Gernot Klantschnig (University of York)
Elodie Apard (University of Ibadan)
Philippe Frowd (University of Ottawa)
Over the last fifteen years, West Africa’s role in illicit flows, i.e. the illicit trade in goods and people, and their control has become a central concern for international and domestic policy makers, with attention coalescing around threats such as drug trafficking and irregular migration. Despite this growing policy interest, illicit flows and related transnational organised crime (TNOC) in the region have not yet been systematically studied.
Our project asks whether crime of a transnational and organised form exists in West Africa, and investigates the understandings of it held by people acting on different sides of the law. The project assumes that the ways criminal and state actors speak about and understand their roles, i.e. their ‘narratives’, provides a helpful entry point into a better understanding of the everyday reality of participating in and seeking to counter criminal activities. The project is built on the observation that much of our understanding of TNOC in West Africa is based on official reports, statistics and other largely detached assessments about this phenomenon. Using the cases of drug trafficking and people smuggling in two of West Africa’s major trade and control hubs (Lagos, Nigeria and Agadez, Niger), the project seeks to uncover the ‘hidden narratives’ of TNOC in order to better understand the practices around TNOC in West Africa. The project asks three overarching research questions: (1) Is there such as thing as TNOC in West Africa? (2) What are the local narratives on TNOC and related visions of ‘il/licitness’ and legitimacy? And finally, (3) how useful are our conceptual tools for understanding TNOC in this regional context?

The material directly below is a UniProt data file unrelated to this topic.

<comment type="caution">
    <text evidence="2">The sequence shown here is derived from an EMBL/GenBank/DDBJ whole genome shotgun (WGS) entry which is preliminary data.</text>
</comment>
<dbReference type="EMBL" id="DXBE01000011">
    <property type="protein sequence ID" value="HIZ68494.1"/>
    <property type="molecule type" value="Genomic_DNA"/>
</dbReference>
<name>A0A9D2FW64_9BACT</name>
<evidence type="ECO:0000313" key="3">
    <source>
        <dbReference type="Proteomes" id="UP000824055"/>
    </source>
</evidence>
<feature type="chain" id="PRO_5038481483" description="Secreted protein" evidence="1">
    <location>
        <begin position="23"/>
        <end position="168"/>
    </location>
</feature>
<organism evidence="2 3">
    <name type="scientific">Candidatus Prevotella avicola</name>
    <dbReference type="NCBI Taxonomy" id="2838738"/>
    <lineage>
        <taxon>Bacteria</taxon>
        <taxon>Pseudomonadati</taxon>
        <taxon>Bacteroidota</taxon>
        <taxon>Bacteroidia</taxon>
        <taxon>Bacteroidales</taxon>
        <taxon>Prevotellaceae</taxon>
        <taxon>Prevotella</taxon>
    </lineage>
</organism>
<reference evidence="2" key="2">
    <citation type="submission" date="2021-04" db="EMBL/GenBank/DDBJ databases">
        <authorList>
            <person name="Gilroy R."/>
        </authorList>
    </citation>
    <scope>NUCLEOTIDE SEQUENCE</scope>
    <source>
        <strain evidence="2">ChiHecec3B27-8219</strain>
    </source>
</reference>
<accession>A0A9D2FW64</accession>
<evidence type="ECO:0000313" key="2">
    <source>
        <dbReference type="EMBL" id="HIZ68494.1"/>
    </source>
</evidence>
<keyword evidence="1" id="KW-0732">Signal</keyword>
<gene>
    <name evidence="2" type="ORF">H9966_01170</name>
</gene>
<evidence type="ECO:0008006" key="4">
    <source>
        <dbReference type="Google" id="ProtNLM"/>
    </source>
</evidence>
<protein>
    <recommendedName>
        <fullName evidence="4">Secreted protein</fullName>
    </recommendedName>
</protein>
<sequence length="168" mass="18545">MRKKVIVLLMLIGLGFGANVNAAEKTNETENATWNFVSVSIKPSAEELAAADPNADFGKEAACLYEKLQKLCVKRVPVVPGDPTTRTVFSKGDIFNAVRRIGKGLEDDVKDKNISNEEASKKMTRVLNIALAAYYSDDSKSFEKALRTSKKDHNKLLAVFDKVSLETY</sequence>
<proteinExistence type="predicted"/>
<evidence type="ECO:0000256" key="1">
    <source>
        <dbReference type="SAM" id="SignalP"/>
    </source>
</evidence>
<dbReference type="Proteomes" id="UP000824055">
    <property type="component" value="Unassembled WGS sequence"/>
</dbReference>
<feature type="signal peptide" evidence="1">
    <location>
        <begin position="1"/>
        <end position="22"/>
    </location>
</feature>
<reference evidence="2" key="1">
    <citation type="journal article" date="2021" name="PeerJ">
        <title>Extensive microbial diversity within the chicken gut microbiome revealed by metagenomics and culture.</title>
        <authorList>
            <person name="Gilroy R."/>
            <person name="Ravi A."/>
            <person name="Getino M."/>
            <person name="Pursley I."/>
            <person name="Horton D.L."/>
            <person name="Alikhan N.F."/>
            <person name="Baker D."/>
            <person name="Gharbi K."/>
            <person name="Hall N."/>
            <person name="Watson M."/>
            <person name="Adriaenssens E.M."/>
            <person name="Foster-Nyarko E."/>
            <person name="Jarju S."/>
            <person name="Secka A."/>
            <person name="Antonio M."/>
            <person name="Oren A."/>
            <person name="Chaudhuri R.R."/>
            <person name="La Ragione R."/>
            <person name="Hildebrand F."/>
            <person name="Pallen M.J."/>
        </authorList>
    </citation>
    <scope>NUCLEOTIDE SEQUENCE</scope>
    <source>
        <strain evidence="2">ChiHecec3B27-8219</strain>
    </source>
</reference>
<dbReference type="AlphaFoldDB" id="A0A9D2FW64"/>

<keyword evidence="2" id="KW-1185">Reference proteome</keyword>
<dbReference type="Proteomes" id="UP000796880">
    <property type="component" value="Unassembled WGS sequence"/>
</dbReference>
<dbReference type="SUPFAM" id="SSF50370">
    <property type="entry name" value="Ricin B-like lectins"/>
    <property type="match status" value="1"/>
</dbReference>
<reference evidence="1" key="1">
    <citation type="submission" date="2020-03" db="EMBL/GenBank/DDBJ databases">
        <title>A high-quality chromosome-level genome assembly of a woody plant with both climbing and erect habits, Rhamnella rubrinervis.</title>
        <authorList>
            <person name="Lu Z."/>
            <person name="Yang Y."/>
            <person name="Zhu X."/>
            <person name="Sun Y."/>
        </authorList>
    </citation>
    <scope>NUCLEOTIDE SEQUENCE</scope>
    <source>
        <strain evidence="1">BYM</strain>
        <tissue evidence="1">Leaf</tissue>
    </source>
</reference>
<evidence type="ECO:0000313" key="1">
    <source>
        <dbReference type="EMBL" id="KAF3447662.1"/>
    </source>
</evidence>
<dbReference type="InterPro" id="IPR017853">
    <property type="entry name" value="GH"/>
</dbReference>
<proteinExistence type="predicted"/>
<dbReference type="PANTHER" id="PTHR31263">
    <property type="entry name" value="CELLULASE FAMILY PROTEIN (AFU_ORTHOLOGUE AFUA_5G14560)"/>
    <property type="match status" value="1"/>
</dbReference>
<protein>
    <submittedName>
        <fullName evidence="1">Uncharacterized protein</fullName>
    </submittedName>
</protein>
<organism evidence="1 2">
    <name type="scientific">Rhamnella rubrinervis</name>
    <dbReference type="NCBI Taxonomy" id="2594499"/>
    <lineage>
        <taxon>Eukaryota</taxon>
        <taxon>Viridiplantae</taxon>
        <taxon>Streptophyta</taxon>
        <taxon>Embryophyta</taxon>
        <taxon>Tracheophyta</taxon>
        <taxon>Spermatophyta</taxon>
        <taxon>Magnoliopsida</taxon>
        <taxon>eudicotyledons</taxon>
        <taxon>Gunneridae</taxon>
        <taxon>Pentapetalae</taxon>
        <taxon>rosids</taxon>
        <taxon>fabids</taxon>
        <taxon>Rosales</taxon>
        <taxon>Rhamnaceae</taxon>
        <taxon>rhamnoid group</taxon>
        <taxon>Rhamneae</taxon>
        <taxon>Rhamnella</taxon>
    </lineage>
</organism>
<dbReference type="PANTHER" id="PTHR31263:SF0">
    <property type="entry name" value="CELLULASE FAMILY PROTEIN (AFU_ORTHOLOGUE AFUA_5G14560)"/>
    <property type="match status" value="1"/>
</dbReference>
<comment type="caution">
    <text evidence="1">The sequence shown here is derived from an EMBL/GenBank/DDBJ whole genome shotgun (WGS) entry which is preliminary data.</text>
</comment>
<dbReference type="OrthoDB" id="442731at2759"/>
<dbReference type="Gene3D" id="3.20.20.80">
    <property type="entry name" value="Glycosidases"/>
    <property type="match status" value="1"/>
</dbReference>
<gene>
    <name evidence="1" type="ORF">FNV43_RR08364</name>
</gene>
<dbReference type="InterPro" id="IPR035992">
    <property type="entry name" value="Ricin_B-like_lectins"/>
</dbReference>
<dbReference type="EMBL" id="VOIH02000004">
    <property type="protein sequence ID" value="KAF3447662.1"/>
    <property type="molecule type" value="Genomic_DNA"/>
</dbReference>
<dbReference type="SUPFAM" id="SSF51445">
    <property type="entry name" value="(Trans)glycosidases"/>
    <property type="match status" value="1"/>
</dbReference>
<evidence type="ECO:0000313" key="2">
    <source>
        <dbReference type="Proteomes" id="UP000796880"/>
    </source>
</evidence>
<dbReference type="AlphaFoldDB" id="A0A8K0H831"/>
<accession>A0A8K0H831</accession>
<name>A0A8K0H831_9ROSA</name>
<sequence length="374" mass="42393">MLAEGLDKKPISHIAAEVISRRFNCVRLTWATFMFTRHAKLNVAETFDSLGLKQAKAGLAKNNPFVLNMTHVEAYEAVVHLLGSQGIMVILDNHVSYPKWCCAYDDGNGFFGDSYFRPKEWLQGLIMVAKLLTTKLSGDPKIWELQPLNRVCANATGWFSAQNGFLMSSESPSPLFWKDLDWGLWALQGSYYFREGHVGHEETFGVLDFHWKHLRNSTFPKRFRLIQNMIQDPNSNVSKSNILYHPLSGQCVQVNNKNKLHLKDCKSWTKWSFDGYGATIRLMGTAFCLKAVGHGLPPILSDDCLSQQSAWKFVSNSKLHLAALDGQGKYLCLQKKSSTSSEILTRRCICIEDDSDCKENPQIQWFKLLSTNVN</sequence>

Our research has a wide range of beneficiaries and a broad audience, especially as organised crime in West Africa and related policy is much debated at present. Given there is a lack of empirical research on organised crime and the illicit flows that this is part of in West Africa, our study will offer a foundation for a better understanding of organised crime in the region, as well as for devising better policy towards it in West Africa and beyond. The project will be of interest to policy makers in national, regional and international agencies dealing with TNOC in West Africa, as well as activists and workers in the charity and NGO sectors involved in criminal justice, drug policy and migration. Our project has a three-pronged strategy designed to ensure engagement with the widest possible number of beneficiaries. First, the project will be guided by an advisory board constituted by academics, policy makers and activists. Second, two workshops will be held over the course of the project, which will recruit from among our key audiences and beneficiaries, such as a methods and policy workshop in Lagos in the first project phase and a second larger workshop at York on new directions in organised crime research in the global South. Third, we will disseminate the research findings through two policy papers, which will be designed with the direct input from key beneficiaries.
For further information, please email Dr Klantschnig at email@example.com.